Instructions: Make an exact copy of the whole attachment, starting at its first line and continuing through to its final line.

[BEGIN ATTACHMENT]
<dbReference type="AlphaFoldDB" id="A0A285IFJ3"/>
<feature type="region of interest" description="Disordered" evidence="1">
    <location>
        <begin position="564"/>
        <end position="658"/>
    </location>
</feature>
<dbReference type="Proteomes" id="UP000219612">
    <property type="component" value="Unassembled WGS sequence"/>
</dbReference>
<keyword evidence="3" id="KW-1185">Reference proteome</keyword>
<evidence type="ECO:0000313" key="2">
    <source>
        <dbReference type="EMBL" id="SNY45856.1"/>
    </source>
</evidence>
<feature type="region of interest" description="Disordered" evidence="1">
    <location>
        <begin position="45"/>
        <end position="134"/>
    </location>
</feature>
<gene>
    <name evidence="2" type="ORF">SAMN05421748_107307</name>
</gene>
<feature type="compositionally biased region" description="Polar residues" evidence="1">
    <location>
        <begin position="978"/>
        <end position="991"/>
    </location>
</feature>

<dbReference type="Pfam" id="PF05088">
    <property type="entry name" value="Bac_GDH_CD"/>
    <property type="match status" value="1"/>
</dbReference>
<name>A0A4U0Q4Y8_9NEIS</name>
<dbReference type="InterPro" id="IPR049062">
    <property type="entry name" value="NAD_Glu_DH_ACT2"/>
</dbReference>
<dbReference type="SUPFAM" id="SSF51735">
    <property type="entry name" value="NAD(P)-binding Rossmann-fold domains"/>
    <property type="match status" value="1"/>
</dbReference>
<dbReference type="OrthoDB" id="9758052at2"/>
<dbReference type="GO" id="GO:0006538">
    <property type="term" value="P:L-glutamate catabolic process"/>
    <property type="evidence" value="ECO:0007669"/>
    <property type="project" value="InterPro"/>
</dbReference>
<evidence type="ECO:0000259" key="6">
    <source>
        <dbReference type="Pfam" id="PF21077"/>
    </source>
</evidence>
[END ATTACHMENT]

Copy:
<dbReference type="AlphaFoldDB" id="A0A285IFJ3"/>
<feature type="region of interest" description="Disordered" evidence="1">
    <location>
        <begin position="564"/>
        <end position="658"/>
    </location>
</feature>
<dbReference type="Proteomes" id="UP000219612">
    <property type="component" value="Unassembled WGS sequence"/>
</dbReference>
<keyword evidence="3" id="KW-1185">Reference proteome</keyword>
<evidence type="ECO:0000313" key="2">
    <source>
        <dbReference type="EMBL" id="SNY45856.1"/>
    </source>
</evidence>
<feature type="region of interest" description="Disordered" evidence="1">
    <location>
        <begin position="45"/>
        <end position="134"/>
    </location>
</feature>
<gene>
    <name evidence="2" type="ORF">SAMN05421748_107307</name>
</gene>
<feature type="compositionally biased region" description="Polar residues" evidence="1">
    <location>
        <begin position="978"/>
        <end position="991"/>
    </location>
</feature>

<dbReference type="Pfam" id="PF05088">
    <property type="entry name" value="Bac_GDH_CD"/>
    <property type="match status" value="1"/>
</dbReference>
<name>A0A4U0Q4Y8_9NEIS</name>
<dbReference type="InterPro" id="IPR049062">
    <property type="entry name" value="NAD_Glu_DH_ACT2"/>
</dbReference>
<dbReference type="SUPFAM" id="SSF51735">
    <property type="entry name" value="NAD(P)-binding Rossmann-fold domains"/>
    <property type="match status" value="1"/>
</dbReference>
<dbReference type="OrthoDB" id="9758052at2"/>
<dbReference type="GO" id="GO:0006538">
    <property type="term" value="P:L-glutamate catabolic process"/>
    <property type="evidence" value="ECO:0007669"/>
    <property type="project" value="InterPro"/>
</dbReference>
<evidence type="ECO:0000259" key="6">
    <source>
        <dbReference type="Pfam" id="PF21077"/>
    </source>
</evidence>